Self-harm common in teenagers, Australian study shows
One in 12 people self-harm in their teenage years, a long-term study has found.
For most people the problem will resolve before adulthood but for 10% it will continue into their adult lives.
Teenage girls are more likely to self-harm than boys and are at greater risk of continuing as young adults.
The Lancet study findings have important implications for the treatment of mental health issues and prevention of suicide in young adults.
The study looked at almost 2,000 adolescents in Australia, repeatedly surveying them over a period of 15 years.
Researchers found that anxiety, depression, heavy alcohol use, cigarette smoking and cannabis use were all associated with self-harm.
The study suggests that self-cutting and burning were the commonest forms of self-harm during adolescence.
As 90% of teenagers who self-harmed stopped before they reached adulthood, the research should offer some reassurance to families, schools and clinicians, the authors of the study say.
But, Marjorie Wallace, chief executive of the mental health charity SANE, said:
"The figures showing that 90% have stopped by the time they reach their twenties should not seduce us into thinking that self harm is just a phase that young people will grow out of".
"Our research shows that counter to common perception, people self-harm and continue to self-harm at times throughout their lives to protect themselves from attempting suicide and their families and friends from experiencing their mental pain."
Because of the association between self-harm and suicide, the researchers suggest treating common teenage mental health problems could be part of an "important and hitherto unrecognised component" of preventing suicide in adults.
"Self-harm is one of the most significant predictors of completed suicide, " a lead author, Dr Paul Moran, of King's College London, said.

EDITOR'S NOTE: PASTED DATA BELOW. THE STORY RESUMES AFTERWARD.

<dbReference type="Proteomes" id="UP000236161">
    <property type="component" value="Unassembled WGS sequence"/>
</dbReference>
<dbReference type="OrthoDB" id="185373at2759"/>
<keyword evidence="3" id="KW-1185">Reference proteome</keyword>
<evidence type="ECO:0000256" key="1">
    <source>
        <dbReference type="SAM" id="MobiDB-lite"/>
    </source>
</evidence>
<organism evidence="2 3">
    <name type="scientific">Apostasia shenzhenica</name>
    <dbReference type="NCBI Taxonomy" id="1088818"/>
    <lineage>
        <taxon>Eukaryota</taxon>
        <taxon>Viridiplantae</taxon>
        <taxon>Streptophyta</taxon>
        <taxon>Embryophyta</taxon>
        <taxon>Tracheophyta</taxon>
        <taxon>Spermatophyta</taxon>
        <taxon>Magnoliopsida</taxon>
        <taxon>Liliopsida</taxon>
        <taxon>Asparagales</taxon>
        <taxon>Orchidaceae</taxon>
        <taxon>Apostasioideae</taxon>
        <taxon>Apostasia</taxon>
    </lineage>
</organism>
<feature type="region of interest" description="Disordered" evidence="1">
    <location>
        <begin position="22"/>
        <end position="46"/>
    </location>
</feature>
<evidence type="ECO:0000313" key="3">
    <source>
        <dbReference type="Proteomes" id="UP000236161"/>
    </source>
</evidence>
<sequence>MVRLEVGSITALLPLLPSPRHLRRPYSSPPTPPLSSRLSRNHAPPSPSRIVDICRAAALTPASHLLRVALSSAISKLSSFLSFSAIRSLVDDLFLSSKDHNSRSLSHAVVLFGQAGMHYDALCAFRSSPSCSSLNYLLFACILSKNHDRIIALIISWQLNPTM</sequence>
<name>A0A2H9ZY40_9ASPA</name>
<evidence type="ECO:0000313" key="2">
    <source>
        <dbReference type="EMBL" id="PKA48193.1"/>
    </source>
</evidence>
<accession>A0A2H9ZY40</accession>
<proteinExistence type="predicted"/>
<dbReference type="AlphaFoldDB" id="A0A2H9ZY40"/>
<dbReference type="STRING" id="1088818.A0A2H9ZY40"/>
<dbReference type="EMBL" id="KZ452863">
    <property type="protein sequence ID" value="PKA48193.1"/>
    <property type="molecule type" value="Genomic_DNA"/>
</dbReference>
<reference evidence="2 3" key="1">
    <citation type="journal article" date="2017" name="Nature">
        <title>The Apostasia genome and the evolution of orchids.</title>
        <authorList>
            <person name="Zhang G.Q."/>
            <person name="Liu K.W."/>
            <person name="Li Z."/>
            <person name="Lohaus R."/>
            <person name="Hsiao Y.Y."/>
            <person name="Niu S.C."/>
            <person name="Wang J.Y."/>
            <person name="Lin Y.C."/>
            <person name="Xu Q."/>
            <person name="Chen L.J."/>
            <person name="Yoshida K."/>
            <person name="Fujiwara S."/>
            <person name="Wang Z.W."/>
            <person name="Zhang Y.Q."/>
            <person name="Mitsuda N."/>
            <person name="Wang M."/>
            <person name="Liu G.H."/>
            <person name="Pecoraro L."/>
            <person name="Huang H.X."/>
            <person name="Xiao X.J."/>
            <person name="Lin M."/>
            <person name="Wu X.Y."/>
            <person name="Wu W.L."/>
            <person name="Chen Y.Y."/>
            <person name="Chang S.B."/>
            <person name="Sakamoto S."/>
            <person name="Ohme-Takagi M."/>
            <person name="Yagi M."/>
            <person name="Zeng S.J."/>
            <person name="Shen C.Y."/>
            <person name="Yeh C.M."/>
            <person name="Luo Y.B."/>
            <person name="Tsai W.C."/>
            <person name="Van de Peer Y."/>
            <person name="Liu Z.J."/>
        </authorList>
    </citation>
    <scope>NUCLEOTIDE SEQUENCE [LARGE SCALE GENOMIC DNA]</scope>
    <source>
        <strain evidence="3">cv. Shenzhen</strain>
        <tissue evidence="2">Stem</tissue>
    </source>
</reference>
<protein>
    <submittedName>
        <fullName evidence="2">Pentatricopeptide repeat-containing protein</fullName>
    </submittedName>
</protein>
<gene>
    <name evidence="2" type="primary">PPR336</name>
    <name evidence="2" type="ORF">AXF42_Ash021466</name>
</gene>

Of the people who have died by suicide, around 50-60% have a known history of self-harm, according to Professor Keith Hawton, Director of the Centre for Suicide Research, University of Oxford.
How many people who have self-harmed die due to suicide, is less clear.
But Professor Keith Hawton, who was not involved in the study, said the findings could broaden the focus of the Suicide Prevention Strategy for England, which he is working on.
"We now know from studies like this one..... that there is a very large population of youngsters who are self-harming in the community. And we estimate about one in eight of them go to hospital. So this is the hidden population," he said.
"Though a focus on hospital management is crucial, what we should perhaps be thinking more of is the management of self-harm at a community level, particularly how schools respond and how families can be helped to respond," he said.
The authors say it is important that people living or working with young people are able to spot signs of distress and find the help they deserve.
"Otherwise there may be persistent ramifications in later life," Dr Paul Moran said.
Sue Minto, Head of ChildLine, which last year dealt with 30,000 contacts from children about self-harm, suicide and depression, said:
"In cases of self-harm it is vital to discover what is driving the child to take such drastic action. Something is obviously making them extremely unhappy or frightened and until this is resolved it is likely they will continue to injure themselves or, in extreme cases, be driven to suicide".